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Macbeth also hears voices which tell him that he would not sleep anymore. In this case, he stipulates that he would not murder sleep and that only the innocent people sleep. In this case, it is true that Macbeth’s innocence is lost completely, thus indicating that his actions will remain tainted eternally (Shakespeare 1260). Despite many murders that Macbeth commits, it is revealed that Macbeth is too afraid to go back to the Chamber where Duncan resides. It is Lady Macbeth who is given the duty to commit the murder.

Macbeth reigns for ten years before he is challenged by Malcolm and Macduff. However, Macbeth’s reign is the one that is characterized by murder and tyranny. He does not trust anybody and he sinks further into committing more murders. He does this despite an advice given by Lady Macbeth to stop killing and enjoy his new role as king. This is an indication that Macbeth sunk deep into murder thereby making it tedious for him to stop engaging in such activities. In this case, it is true that Macbeth was obsessed with the witches and the prophecies they made (Greenblatt 143). As the play progresses, Macbeth also hires two new murderers so that they can murder Banquo and his son. He also sends a third murderer to assist in committing the murder. However, through Banquo’s son, Fleance, manages to escape, Banquo dies eventually. Moreover, Macbeth sends his troop to brutally murder an innocent lady Macduff’s entire household. Murdering this family is regarded as a fatal mistake because Macduff seeks revenge. Lady Macbeth committed suicide as a result of the influence of the witches` spell. Eventually, Macbeth is affected by the witches’ second part of prophecies as he is finally killed in battle by Macduff.

The play therefore describes Macbeth as a person who is greedy for power and he is willing to engage in any activity to obtain the throne. He engages in a series of murders whereby he kills innocent people so as to enter the throne. He also believes in prophecies that the witches tell him, which later haunt him, thus leading to his death.

Role of Lady Macbeth

Macbeth is regarded as anti-mother.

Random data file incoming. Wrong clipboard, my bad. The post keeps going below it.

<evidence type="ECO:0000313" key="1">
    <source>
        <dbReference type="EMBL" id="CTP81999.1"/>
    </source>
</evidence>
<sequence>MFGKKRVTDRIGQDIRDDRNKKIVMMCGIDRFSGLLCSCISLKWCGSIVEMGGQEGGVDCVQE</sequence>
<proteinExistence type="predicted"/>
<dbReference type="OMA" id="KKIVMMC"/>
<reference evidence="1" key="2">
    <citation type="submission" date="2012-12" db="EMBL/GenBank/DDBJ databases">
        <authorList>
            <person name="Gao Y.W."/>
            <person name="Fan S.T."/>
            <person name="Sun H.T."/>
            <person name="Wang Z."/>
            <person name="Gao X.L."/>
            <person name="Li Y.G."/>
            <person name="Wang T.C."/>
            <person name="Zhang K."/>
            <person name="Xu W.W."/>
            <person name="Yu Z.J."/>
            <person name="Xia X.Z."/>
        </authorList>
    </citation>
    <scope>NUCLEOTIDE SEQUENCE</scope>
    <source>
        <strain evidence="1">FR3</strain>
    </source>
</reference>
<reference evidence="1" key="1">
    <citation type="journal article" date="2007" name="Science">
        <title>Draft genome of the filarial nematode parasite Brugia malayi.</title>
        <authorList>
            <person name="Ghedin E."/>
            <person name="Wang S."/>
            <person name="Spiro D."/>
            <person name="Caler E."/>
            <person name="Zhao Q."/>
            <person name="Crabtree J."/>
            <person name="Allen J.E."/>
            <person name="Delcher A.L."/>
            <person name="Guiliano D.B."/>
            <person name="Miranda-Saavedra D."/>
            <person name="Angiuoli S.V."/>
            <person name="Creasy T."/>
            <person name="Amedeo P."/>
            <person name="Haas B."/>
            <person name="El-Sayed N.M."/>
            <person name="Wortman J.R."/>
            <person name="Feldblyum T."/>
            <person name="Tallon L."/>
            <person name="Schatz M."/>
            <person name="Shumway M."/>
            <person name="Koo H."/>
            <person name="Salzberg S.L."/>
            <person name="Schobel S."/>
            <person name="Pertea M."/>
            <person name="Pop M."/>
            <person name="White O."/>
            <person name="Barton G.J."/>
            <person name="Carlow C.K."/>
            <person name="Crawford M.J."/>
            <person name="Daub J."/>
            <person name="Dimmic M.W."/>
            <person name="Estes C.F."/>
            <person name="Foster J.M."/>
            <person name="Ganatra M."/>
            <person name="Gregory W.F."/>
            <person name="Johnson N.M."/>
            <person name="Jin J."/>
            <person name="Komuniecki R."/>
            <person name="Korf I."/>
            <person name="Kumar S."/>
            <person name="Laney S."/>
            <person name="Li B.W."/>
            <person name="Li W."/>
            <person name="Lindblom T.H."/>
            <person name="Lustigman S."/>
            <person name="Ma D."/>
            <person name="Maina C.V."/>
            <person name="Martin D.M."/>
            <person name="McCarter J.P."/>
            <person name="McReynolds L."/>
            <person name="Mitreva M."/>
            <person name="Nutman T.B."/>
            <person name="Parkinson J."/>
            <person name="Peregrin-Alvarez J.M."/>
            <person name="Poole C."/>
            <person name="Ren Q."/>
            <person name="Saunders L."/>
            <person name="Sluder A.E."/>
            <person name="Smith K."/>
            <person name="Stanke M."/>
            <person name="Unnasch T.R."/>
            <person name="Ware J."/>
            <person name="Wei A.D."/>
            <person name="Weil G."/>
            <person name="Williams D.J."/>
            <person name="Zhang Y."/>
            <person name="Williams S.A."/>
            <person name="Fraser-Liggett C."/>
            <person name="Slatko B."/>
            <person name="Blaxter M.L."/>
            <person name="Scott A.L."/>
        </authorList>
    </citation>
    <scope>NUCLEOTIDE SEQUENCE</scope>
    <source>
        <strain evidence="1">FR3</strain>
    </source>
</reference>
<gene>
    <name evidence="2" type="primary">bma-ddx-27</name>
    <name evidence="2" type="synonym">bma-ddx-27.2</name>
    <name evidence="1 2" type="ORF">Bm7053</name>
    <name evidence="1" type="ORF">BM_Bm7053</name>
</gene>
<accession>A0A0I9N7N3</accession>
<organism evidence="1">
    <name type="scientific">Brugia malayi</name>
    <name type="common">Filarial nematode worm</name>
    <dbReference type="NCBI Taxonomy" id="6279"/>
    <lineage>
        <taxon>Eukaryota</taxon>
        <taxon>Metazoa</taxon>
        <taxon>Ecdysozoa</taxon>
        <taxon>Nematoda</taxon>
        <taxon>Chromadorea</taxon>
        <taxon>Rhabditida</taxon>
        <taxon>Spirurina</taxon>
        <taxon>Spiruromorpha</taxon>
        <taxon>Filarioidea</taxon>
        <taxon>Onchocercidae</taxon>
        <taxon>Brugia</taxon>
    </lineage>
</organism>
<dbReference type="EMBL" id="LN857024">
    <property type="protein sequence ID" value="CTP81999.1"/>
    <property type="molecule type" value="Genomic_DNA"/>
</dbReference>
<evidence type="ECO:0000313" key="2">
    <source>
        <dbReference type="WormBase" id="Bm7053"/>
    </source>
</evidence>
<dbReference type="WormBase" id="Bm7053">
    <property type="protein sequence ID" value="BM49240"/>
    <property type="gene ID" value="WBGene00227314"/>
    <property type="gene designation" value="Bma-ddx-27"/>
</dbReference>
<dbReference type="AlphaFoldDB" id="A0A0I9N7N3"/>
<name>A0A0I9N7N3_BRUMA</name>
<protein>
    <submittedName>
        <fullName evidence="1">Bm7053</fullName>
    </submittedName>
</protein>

The play describes Lady Macbeth as the anti-mother. In his case Lady Macbeth is described as a murdering mother. This is because she wants power. The power that she wants is believed to be conditioned on maternity. This status is regarded as being conflicted in the early England. The negative images of Lady Macbeth is demonstrated when she stipulates that she would bash the brains of any baby that sucks her breasts. This statement reflects the negative image of Lady Macbeth in the early modern England. In this case, most mothers were accused of ruining the innocent lives which were given in their hands. Thus, Lady Macbeth’s infanticide fantasy embodies all mothers. She is described as fighting the condemnation that she was a bad mother (Wright 96). This issue was common at the time.

Moreover, Lady Macbeth does not wish to step aside from femininity. This is evidenced when she asks the spirits to eliminate her key biological characteristics of a woman. When Lady Macbeth asks the spirits to make her blood thick and to stop her menstrual cycle, it is true that Lady Macbeth does not desire to be a mother. In this case, she wishes the caring attitude and sensitivity that are associated with females to be drawn away from her. In this case, she desires to be like a man so that she does not have any remorse for regicide. By asking for her menstrual cycle to be stopped, it is evident that she hopes to have a persistent infanticide nature. The point whereby Lady Macbeth stipulates that she would smash the brains of a baby and stop her means of procreation is an illustration that Lady Macbeth does not have a motherly attitude.

Lady Macbeth role as a witch

Lady Macbeth is described as a witch because she is believed to succumb to satanic forces. In the early modern England, a witch was described as a person who has lust for the devil and a desire to possess supernatural powers as well as to invoke evil spirits. Mothers can become witches or they can be bewitched. A witch is like an empowered woman. In this case, they do not conform to defiance and general sense. In the early modern England, such women challenged patriarchal authority as well as hierarchy. In this case, they mostly targeted and threatened hegemonic systems. This view therefore associates witchcraft not with evil but with heroism (Knight 57). This is the same case for Lady Macbeth.

When Lady Macbeth sexuality, femininity and the manner in which they relate to her motherhood nature are assessed, they also seem to reflect witch hood. In this case, since she conjures spirits, it is evident that she is a witch. She has also been noted to use metaphoric language together with the weird sisters in the play to call upon spiritual powers. These then influence the manner in which physical events establish themselves. For example, these supernatural powers have been noted to change the workings of a state as well as the workings of a woman’s body. Just like a witch, Lady Macbeth tries to make herself an instrument, whereby she aims to influence future occurrences. In this case, she is observed to be deviant, nonconformist as well as a threat to the patriarchal system of governance in the region. Even after challenging the masculinity of King Duncan, she goes ahead and threatens to kill him. When Macbeth seems reluctant in terms of killing king Duncan, Lady Macbeth names him a coward and urges him to be more like man. In this perspective therefore, it is evident that Lady Macbeth enforces the conception of masculine power. The Weird sisters from the play are also described as defeminized since they are bearded. Moreover, witches are also regarded as extreme types of anti-mothers. In this case, they are regarded as willing to cook and eat their children (Chamberlain 75). Even though Lady Macbeth may not treat her children in the same manner, she has been noted to express brutality at moments when she stipulates that she can smash the head of a baby.